BUY LOCAL: Blackwood - Manics' town where music shops thrive
10:32am Thursday 14th July 2011 in Buy local
IT IS perhaps fitting that in a town which spawned the Manic Street Preachers, one of the most successful independent traders is a shop selling musical instruments and merchandise.
And, indeed, staff at Must Have Music and Impact, based at the Market Place, Blackwood, count members of the rock band as customers.
Since moving from the town’s indoor market in January, the new, bigger premises has thrived, with customers coming from all over south Wales. Its website has 5,000 hits a month.
It has just three staff, with co-director Simon Fowler saying: ‘We work with charities and schools, take lots of work experience people, which is why independent shops are better than chains.
“We give honest advice and spend a lot more time with customers. It’s why we have 95 per cent repeat custom and many become friends.”
Two new independent ventures have opened on Gravel Lane in the last few months. The Cook’s Cupboard sells kitchen equipment and Fuel: Premium Smoothies and Shakes offers baguettes, fruit drinks and confectionery.
Owner of Fuel, Andrew Harper said: “I saw a gap in the market and it’s getting more popular.”
However, the changing face of Blackwood is illustrated by the fact this new venture has taken the place of the town’s only greengrocer – Top Crop, which closed earlier this year.
There also used to be eight butchers, nowthere is only one, with Brown’s likely to close soon.
It was founded on the High Street in 1923, with Stuart Brown the third generation of his family to run it.
But it has been up for sale for more than a year and he said: “If I could find a buyer, I’d sell tomorrow. I wouldn’t say the supermarkets are competition, as they don’t sell what I sell. They are just convenient and suck everyone away from the High Street.”
Next door, Lambert’s Schoolwear has been open since 1933 and owner Phil Lambert is more upbeat.
He said: “Nationwide, you see High Streets emptying, with people going to out-oftown developments. Here, it’s the opposite, with noone going to retail parks around Blackwood.”
Despite tough economic times, it seems one trade that continues to thrive is foodwith many cafes and restaurants such as Lui’s Plaice, the Square Café, Le Café, Caesar’s and Cwm Bakery continuing to do well.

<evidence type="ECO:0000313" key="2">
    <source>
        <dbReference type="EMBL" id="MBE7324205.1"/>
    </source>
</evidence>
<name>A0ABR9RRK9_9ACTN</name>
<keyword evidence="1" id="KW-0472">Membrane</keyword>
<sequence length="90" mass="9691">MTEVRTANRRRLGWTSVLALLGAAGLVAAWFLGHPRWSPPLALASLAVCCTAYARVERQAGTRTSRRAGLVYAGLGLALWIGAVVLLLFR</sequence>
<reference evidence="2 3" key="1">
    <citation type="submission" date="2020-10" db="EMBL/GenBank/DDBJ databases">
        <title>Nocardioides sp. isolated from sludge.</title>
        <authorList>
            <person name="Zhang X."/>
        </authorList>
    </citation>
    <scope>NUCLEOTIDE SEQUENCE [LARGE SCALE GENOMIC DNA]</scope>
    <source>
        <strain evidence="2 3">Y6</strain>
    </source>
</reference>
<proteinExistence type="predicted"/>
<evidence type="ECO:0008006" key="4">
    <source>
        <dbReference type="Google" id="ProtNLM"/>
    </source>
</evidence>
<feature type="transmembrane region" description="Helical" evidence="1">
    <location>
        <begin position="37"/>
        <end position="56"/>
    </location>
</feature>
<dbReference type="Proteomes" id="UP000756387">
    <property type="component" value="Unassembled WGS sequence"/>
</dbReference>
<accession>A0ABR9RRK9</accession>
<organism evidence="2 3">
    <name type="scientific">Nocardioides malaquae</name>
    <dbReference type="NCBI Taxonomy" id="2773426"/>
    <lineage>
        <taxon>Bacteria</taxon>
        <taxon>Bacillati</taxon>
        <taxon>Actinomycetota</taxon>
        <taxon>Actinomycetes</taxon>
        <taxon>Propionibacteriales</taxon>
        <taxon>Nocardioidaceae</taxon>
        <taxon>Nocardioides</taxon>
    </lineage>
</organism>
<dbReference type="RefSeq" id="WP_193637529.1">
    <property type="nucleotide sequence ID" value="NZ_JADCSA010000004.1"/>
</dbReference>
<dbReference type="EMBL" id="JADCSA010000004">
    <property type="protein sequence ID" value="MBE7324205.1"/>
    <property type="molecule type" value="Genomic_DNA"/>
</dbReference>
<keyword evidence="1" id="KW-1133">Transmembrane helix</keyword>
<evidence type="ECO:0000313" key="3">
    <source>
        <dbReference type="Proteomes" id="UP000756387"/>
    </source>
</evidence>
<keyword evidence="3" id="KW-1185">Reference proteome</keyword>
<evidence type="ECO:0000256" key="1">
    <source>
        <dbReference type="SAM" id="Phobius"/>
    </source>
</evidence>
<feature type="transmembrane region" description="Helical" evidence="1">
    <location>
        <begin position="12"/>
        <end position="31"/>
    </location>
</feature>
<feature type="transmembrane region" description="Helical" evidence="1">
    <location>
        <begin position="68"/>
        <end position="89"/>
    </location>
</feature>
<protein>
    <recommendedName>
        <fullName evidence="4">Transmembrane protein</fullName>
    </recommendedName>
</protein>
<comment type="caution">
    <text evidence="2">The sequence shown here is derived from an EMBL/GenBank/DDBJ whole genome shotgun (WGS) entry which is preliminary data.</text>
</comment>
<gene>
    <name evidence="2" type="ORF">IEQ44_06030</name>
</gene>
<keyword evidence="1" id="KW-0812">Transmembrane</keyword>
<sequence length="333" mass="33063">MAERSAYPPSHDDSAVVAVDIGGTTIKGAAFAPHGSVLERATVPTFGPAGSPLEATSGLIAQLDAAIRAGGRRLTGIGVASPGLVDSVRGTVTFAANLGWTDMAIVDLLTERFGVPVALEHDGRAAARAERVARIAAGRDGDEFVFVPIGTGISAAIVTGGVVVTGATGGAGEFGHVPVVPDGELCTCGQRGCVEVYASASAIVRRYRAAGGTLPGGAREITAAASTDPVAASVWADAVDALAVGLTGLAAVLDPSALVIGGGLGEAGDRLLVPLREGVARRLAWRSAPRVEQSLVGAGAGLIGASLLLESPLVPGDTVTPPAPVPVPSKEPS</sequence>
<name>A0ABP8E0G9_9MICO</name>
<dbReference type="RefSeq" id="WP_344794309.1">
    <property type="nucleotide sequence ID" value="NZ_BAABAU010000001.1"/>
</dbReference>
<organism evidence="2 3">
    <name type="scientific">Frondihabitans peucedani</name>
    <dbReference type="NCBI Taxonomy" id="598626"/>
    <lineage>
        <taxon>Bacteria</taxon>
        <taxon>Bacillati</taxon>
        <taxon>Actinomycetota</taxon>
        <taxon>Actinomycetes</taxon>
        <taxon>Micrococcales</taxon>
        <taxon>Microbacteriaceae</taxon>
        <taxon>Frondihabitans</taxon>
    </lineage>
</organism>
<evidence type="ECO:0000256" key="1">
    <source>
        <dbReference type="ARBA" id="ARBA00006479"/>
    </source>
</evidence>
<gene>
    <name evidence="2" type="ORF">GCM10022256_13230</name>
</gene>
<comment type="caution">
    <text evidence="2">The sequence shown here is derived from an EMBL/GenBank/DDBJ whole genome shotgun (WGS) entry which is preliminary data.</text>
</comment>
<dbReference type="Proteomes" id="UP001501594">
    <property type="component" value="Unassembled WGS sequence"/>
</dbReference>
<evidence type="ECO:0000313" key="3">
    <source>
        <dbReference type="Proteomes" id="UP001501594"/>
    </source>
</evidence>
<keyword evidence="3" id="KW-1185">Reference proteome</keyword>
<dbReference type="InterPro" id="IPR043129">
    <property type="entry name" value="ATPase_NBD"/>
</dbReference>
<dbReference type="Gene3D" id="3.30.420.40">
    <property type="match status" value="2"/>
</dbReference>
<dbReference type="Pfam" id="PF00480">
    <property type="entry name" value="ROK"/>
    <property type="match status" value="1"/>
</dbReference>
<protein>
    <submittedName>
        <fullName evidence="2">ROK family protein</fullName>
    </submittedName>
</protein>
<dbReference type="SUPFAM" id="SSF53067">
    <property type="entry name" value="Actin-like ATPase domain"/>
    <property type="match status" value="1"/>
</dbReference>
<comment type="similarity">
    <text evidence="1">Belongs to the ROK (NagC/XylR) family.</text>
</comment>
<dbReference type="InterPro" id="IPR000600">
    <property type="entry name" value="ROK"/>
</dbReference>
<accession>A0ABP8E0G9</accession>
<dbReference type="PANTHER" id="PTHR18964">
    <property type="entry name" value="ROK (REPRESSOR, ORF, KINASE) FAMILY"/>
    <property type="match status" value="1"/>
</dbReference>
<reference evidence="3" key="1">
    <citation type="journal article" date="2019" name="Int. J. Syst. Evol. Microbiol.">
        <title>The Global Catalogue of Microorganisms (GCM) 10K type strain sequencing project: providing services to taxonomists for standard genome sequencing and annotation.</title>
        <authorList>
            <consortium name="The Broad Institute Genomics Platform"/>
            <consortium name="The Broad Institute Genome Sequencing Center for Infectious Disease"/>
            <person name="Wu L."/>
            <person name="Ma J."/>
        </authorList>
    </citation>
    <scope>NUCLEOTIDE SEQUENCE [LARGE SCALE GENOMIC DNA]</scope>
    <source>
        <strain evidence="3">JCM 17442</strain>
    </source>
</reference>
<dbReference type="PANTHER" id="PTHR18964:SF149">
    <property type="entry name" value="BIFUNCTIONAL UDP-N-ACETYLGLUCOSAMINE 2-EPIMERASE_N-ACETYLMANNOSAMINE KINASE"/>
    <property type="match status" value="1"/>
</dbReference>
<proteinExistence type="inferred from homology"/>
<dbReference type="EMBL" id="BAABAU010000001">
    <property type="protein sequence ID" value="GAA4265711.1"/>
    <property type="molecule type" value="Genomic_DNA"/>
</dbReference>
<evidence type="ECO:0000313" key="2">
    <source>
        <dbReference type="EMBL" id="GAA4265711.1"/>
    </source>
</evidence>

Debbie Williams of Coffee Cup Café said: “Our customers are always very loyal and stick with us through the years.”
This fact seems to have also been recognised by Jeet Jaiswal and Vijay Jindle, who have moved their photo processing venture from the High Street and are opening an Indian restaurant, Punjabi Inn, at the premises.
Other independent shops include Jean’s clothes shop and other ventures offering homebrew equipment, heating supplies and computer equipment at Emily’s Indoor Market.
The true value of independent retailers though is illustrated by Newscene, based on the High Street for 42 years and owned by David Rowlands.
Worker Nicola Gameson said: “It’s far more personal.
We get the same old customers every day who tell us about their little problems and have a natter.
People want a smile and the same old friendly face.
“We’ve had to change over the years, though.We used to sell paperbacks, but can’t compete with the supermarkets now.
“But, we do a vast range of specialist magazines and people come for them as it’s something supermarkets don’t offer.”
Town has 'Good selection of shops'
SHOPPERS telll us why they like Blackwood.
Pat Medcraft, 72, from Oakdale, has been coming into Blackwood most her adult life and enjoys wandering around the independent shops.
She said: “I come in about twice a week. I’ll meet a friend for a coffee and even if we just come in to get a bus to Caerphilly, we’ll look around the shops.”
Richard Eyles, 58, from Blackwood, said: “There’s a lot more choice in local, independent shops, that’s why I like them.”
Anne Jeffries, 72, of Woodfieldside, said: “The fruit and veg stall recently closed which means I have to go to Asda now.
“But, there are lots of good cafes still here, like the Square café.”
Elaine Gingell, 58, also of Woodfieldside, said: “There used to be lots more local shops dotted around and I do miss the selection. There were lots of butchers, but now there’s only one left.”